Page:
Good thoughts! Here's another one I heard not to long ago, that made me stop and think. A good friend said in RS "why don't I give my best to my children? I try so hard to be my best at my calling, at volunteering, at my job, and then my kids get the "leftover: me. That's not fair to them. They deserve every ounce of goodness I have to offer." All I could say was AMEN Sista'. So I too, am trying to be a better mom by letting go of certain things. So I'm right there with you. Go Girl!

Michelle said...

Awesome. I love you.

Gives wisdom to the words from Sister Beck:

Mothers who know do less. They permit less of what will not bear good fruit eternally. They allow less media in their homes, less distraction, less activity that draws their children [and I think we have to watch what will draw our minds and hearts] away from their home. Mothers who know...spend more time with their children—more time eating together, more time working together, more time reading together, more time talking, laughing, singing, and exemplifying. These mothers choose carefully and do not try to choose it all. Their goal is to prepare a rising generation of children who will take the gospel of Jesus Christ into the entire world. Their goal is to prepare future fathers and mothers who will be builders of the Lord's kingdom for the next 50 years. That is influence; that is power.

But it IS a process, and the balancing act is never done, just as trials are never done. I believe God is to be found in the struggle of seeking His guidance all along the way -- even every day -- as to what the balance should be.

I'm going through something very similar -- realizing how much my motherhood means to me. I am feeling things so deeply in my core about motherhood. Hard to capture in words, but it's powerful.

Thanks for the shout-out, too. ;)

Michelle said...

One more thing -- I don't think you should feel dumb because I think all of this is part of the process of growth. If we had it all figured out, it wouldn't be mortality. ;)

And I don't know about you, but every time I figure something out, something else gets thrown into the mix which means I have to re-figure things again. It's all a constant journey.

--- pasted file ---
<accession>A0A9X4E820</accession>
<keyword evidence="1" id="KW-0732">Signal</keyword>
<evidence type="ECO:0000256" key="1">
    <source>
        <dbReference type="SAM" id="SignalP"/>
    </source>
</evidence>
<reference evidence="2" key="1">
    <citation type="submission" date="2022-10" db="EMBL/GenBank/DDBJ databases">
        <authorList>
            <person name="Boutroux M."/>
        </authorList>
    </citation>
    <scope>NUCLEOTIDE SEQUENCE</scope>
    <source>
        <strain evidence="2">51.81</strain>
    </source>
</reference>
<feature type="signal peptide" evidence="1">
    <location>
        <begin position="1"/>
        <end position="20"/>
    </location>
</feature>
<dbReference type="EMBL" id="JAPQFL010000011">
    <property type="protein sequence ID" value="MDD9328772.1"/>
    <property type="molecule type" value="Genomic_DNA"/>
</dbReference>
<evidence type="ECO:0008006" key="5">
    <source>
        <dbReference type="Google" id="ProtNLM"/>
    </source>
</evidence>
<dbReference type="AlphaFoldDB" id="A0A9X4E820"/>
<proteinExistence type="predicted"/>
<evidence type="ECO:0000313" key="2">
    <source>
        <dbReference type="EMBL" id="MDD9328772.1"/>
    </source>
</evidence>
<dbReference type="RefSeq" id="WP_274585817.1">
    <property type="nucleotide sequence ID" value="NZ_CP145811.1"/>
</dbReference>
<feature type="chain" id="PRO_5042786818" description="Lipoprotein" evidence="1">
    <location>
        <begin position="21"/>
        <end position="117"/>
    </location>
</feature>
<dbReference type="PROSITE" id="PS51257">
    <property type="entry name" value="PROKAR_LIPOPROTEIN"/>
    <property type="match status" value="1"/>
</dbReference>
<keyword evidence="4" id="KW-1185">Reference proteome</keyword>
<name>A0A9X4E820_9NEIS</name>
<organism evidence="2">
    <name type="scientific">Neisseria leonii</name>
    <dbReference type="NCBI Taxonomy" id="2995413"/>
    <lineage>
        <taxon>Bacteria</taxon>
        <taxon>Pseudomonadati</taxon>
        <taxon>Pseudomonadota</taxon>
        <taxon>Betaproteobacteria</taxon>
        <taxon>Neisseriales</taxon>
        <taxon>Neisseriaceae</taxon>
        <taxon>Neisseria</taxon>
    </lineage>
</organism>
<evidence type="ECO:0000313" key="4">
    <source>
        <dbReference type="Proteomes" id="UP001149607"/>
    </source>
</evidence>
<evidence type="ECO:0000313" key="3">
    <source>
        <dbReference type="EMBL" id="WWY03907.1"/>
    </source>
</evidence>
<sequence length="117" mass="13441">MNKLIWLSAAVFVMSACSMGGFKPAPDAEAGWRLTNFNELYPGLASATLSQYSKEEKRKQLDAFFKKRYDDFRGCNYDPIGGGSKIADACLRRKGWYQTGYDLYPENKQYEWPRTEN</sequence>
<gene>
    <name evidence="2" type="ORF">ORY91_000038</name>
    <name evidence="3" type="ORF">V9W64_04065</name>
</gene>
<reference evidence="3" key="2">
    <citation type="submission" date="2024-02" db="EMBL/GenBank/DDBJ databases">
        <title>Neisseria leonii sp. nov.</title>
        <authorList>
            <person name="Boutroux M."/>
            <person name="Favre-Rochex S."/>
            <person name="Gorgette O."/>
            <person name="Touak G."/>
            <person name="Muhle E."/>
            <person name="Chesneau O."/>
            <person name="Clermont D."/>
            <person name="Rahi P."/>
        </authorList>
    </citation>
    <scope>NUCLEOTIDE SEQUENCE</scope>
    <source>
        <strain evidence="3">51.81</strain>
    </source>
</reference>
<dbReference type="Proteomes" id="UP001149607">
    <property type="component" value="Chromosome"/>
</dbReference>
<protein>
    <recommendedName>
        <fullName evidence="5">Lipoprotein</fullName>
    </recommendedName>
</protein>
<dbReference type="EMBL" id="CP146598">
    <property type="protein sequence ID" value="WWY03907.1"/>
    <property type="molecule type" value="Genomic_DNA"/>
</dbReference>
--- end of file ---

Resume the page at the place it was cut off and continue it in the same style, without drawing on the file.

Kara said...

Thank you Cheryl, from the bottom of my heart Thank you.

Never A True Aggie said...

Agreed. I have been trying to live in each moment more and stop wishing for moments that happened or have yet to happen. It has been helping me to get more done and feel less stressed. I think some of this comes with age as well. I find the older I get, the better I feel about myself because I am letting more of the unimportant stuff go.

Alison Wonderland said...

You're right, of course, but it'll be a lot easier to do this, to enjoy the journey, when I get all of these kids out of diapers.

Oh wait...

Amanda D said...

I'm the same as you - just have to get through this then this will happen.

I heard Dr. Phil say once that a lot of parents are "growing children" instead of "raising children". I think about that a lot and I stop to ask myself if my behavior is raising kids or growing kids.

Great thoughts. I think I need to print out Sister Beck's talk and review. I was so inspired after I heard it!

Allen Family said...

I read the article, and I loved it. Such a wonderful reminder. Thanks for sharing!

Annette Lyon said...

Great post--on so many levels.

I'll be heading over to read Michelle's post as well as that talk.

Steph @ Diapers and Divinity said...

Cheryl, this is a really, really good post. And it reflects what is truly our most important responsibility in motherhood: figuring it out! I love your process of studying, pondering, praying, and lining up your life with the principles you know to be true. It's just right. Thank you.